SUCCESSFUL L-1B RFE CASE
- Petitioner: Tire Company
- Industry: Tire Manufacturing
- Beneficiary: Mr. Wong
- Position: Accountant
- Nationality: China
- Age: 25
- Applying for: L-1B Intracompany Transfer (Specialized Skill Workers)
- Challenge: Difficult Request for Evidence regarding Mr. Wong’s qualifications and possession of specialized knowledge
Tire Company desperately sought to bring Mr. Wong* to their American branch office through an intracompany transfer, specifically for a worker with specialized knowledge. Mr. Wong was seen as crucial and vital to any future growth that would be experienced by Tire Company in the United States. Recognizing the difficulty and growing denial rate of L-1B petitions, Tire Company came to Tsang & Associates for assistance in devising a persuasive application on behalf of Mr. Wong. We filed the L-1B application on March 10, 2015 and received a Request for Evidence (RFE) from the USCIS on March 24, 2015 requesting more sufficient evidence regarding Mr. Wong’s specialized knowledge positions both in the United States company and in the China company, as well as his qualifications for the intended services, claiming that the evidence we presented was not enough. We responded to this RFE quickly and ultimately received the approval of the L-1B visa on June 3, 2015.
Keys to Success
The first point of contention was Mr. Wong’s employment in a position that involved specialized knowledge in the United States. This request was to fulfill the requirement set by law that the beneficiary must be seeking to enter the U.S. to serve in a capacity that requires specialized knowledge. In supplementing our original documents for evidence, we asked both the U.S. company as well as the China company to write letters detailing Mr. Wong’s extensive uniqueness and value to a company by playing the role of accountant, stressing that he would implement the same processes and methods that he learned in China into the United States office. We made known the importance of the responsibilities Mr. Wong would undertake in the American branch, detailing each individual task he would perform; we showed that they were critical for the successful growth of the company, a role that could not be matched by one who hadn’t been involved with the company already. We demonstrated that Mr. Wong’s duties heavily involved trade secrets and proprietary financial information that one outside of Tire Company would not know, thus making Mr. Wong’s proposed role to be necessarily filled by someone with specialized knowledge.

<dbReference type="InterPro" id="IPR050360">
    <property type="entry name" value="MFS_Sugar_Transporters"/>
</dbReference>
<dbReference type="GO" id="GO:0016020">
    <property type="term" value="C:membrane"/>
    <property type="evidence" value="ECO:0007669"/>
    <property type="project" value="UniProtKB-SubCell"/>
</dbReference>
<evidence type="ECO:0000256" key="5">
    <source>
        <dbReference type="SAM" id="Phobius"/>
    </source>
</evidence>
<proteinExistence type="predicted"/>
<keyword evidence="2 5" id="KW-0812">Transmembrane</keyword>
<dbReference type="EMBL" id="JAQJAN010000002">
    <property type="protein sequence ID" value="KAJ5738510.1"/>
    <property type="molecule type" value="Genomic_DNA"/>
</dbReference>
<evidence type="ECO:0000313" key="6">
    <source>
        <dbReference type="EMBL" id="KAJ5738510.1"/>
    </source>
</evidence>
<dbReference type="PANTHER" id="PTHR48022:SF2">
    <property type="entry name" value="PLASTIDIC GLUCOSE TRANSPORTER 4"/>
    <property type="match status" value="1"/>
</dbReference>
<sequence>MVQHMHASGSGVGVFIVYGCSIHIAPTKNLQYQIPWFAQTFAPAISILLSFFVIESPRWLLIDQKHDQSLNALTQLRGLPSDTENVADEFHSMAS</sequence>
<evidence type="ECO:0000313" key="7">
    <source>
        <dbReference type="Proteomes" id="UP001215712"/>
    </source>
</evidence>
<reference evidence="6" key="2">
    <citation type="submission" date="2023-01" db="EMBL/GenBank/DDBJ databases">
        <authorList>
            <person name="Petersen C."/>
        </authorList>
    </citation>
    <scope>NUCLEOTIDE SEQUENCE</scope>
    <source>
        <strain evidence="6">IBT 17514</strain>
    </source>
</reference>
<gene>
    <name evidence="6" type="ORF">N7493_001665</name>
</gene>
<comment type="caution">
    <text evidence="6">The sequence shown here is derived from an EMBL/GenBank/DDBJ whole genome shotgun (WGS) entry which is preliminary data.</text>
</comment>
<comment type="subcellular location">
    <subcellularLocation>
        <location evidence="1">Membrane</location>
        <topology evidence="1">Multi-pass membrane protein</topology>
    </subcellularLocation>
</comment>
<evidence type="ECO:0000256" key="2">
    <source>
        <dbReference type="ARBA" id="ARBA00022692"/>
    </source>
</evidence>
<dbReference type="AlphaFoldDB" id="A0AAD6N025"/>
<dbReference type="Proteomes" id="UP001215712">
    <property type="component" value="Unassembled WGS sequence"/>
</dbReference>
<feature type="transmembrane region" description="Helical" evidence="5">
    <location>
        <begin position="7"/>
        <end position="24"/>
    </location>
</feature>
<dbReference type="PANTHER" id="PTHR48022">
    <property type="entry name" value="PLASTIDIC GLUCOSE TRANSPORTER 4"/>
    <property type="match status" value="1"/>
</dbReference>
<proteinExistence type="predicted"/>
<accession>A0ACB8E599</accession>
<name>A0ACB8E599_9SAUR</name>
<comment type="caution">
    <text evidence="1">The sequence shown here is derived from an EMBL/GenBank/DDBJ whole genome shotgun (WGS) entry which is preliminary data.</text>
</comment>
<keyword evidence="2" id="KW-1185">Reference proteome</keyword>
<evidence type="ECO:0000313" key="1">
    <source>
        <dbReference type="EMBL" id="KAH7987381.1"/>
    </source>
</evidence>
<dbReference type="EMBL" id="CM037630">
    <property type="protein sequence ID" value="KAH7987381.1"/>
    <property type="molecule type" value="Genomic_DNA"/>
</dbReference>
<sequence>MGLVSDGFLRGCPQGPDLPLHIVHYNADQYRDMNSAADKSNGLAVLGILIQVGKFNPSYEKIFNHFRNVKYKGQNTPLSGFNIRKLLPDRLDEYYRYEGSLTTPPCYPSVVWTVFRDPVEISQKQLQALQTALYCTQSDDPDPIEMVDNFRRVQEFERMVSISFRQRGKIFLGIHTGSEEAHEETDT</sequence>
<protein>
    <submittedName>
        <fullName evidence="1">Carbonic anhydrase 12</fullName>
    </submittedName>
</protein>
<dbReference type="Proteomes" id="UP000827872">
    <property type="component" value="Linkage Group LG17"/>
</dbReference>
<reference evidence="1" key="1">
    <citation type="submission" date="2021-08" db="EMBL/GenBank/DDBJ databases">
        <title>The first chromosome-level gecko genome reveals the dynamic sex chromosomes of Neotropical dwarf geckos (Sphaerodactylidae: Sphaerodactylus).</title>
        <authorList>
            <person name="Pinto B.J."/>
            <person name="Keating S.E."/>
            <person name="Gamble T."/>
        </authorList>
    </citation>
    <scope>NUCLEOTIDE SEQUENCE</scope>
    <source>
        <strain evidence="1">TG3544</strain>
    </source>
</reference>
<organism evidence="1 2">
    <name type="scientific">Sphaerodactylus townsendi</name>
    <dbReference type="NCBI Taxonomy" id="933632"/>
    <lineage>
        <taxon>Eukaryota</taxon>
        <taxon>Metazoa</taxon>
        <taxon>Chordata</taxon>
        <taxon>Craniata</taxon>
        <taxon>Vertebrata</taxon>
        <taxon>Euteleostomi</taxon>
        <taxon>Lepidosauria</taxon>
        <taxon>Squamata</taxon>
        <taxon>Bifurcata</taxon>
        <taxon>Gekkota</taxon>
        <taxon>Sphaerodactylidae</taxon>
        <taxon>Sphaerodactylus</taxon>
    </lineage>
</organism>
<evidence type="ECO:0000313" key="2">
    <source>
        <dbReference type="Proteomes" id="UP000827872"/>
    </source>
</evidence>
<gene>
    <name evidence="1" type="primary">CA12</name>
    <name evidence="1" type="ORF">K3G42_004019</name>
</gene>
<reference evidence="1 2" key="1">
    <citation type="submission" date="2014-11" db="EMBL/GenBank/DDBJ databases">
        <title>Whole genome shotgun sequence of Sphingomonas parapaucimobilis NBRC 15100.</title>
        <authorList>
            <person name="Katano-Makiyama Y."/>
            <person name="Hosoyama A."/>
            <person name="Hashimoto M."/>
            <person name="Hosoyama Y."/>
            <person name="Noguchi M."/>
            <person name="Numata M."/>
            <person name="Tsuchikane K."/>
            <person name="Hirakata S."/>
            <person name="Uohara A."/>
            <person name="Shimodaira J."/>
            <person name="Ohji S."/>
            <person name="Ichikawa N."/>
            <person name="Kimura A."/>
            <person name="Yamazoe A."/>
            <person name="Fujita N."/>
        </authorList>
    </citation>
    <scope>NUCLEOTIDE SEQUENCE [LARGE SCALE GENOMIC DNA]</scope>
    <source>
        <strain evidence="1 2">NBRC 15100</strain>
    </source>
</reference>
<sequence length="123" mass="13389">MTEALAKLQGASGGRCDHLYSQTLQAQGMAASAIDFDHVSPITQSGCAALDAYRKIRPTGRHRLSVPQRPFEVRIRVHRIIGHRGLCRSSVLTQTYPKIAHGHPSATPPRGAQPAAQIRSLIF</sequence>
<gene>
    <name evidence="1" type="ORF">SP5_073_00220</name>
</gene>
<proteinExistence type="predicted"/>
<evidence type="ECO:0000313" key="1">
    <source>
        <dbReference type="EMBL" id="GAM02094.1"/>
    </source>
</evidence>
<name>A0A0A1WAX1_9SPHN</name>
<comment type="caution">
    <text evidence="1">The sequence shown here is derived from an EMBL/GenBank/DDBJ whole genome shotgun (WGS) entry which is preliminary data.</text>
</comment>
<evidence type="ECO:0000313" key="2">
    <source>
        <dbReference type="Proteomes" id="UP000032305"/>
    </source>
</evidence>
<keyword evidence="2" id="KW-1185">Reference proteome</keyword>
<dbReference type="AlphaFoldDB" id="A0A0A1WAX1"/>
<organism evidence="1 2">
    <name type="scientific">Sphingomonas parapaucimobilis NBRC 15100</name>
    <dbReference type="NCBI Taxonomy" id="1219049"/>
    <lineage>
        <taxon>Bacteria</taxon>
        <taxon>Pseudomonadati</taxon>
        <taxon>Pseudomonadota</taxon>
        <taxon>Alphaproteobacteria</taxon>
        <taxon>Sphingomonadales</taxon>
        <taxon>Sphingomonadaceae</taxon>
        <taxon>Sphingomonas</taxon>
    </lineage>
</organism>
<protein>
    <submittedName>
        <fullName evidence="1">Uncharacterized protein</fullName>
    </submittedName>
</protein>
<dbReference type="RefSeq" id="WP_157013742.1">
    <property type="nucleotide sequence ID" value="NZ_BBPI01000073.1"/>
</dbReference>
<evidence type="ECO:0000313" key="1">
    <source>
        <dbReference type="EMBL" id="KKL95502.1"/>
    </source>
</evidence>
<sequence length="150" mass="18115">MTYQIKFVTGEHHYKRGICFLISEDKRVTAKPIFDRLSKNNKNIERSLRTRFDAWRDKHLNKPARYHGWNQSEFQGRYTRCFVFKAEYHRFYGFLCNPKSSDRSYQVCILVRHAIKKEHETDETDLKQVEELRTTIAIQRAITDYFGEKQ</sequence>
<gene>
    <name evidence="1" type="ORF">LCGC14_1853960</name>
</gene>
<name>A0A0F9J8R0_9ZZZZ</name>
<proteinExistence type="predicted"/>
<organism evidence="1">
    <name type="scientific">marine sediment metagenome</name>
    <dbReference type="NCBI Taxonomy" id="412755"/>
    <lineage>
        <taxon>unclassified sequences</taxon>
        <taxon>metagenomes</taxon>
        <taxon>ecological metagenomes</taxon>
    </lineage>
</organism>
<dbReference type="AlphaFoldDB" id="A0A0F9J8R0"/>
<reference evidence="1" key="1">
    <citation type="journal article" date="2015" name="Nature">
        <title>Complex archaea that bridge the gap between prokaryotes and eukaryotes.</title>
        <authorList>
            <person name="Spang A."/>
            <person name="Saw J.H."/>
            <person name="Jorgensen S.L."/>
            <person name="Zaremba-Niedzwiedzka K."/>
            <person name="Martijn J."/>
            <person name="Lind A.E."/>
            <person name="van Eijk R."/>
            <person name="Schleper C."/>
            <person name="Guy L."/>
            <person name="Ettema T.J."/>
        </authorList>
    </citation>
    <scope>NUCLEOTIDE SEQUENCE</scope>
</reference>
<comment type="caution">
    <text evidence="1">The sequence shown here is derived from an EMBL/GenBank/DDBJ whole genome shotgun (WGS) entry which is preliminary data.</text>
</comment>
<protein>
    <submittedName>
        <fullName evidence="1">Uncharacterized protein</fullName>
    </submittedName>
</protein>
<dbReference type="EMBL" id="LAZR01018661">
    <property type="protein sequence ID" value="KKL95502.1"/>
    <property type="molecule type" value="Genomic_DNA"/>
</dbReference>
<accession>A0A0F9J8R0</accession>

Secondly, the USCIS deemed that we did not provide sufficient evidence regarding the qualifications of Mr. Wong to perform the aforementioned duties. In tackling this response, we reiterated the qualifications of Mr. Wong even before being hired by Tire Company, highlighting his various accolades and certificates that formed an impressive list, as well as his extensive education. However, to supplement this, we provided the details of Mr. Wong’s specialized training. We pointed to Mr. Wong’s training regimen over the course of his two years at the company. We even asked a well-respected professor to provide his opinion on the value of Mr. Wong to Tire Company, indicating that he plays an indispensable role to the company through his knowledge of specific accounting and software systems along with having an advanced knowledge of Tire Company’s processes and procedures. We provided Tire Company’s software guide, demonstrating its uniqueness and its difficult learning curve. We noted that software used in China and in America are quite different, and that Mr. Wong is uniquely able to understand and use both; we stressed that even small errors may lead to significant consequences for Tire Company.
Lastly, the USCIS requested evidence showing that Mr. Wong’s position abroad required specialized knowledge. First, we brought attention to the employment verification letter and letter of appointment from Tire Company which gave a complete description and breakdown of what his duties were in China. We then proved that his special and advanced knowledge was used in China by pointing to the letters from both the U.S. company and China company which detailed his position within the company. We also emphasized that Mr. Wong has actually been using his knowledge in his daily performance in exceeding expectations within the internal auditing process and financial dealings. We noted that the information Mr. Wong uses could only be taught over the course of two years and that the training Mr. Wong had received was intended for his impending transfer to the U.S. company. We ultimately proved that Mr. Wong’s knowledge of Tire Company’s international market was unmatched and his experience in the international tire industry was unparalleled, vital, and crucial to the success of Tire Company in America.
All in all, we submitted a 161 page response to the RFE. The USCIS deemed our response to their RFE to be satisfactory and approved the case on June 3, 2015 after our response to the RFE.
*Name has been changed to protect client identity.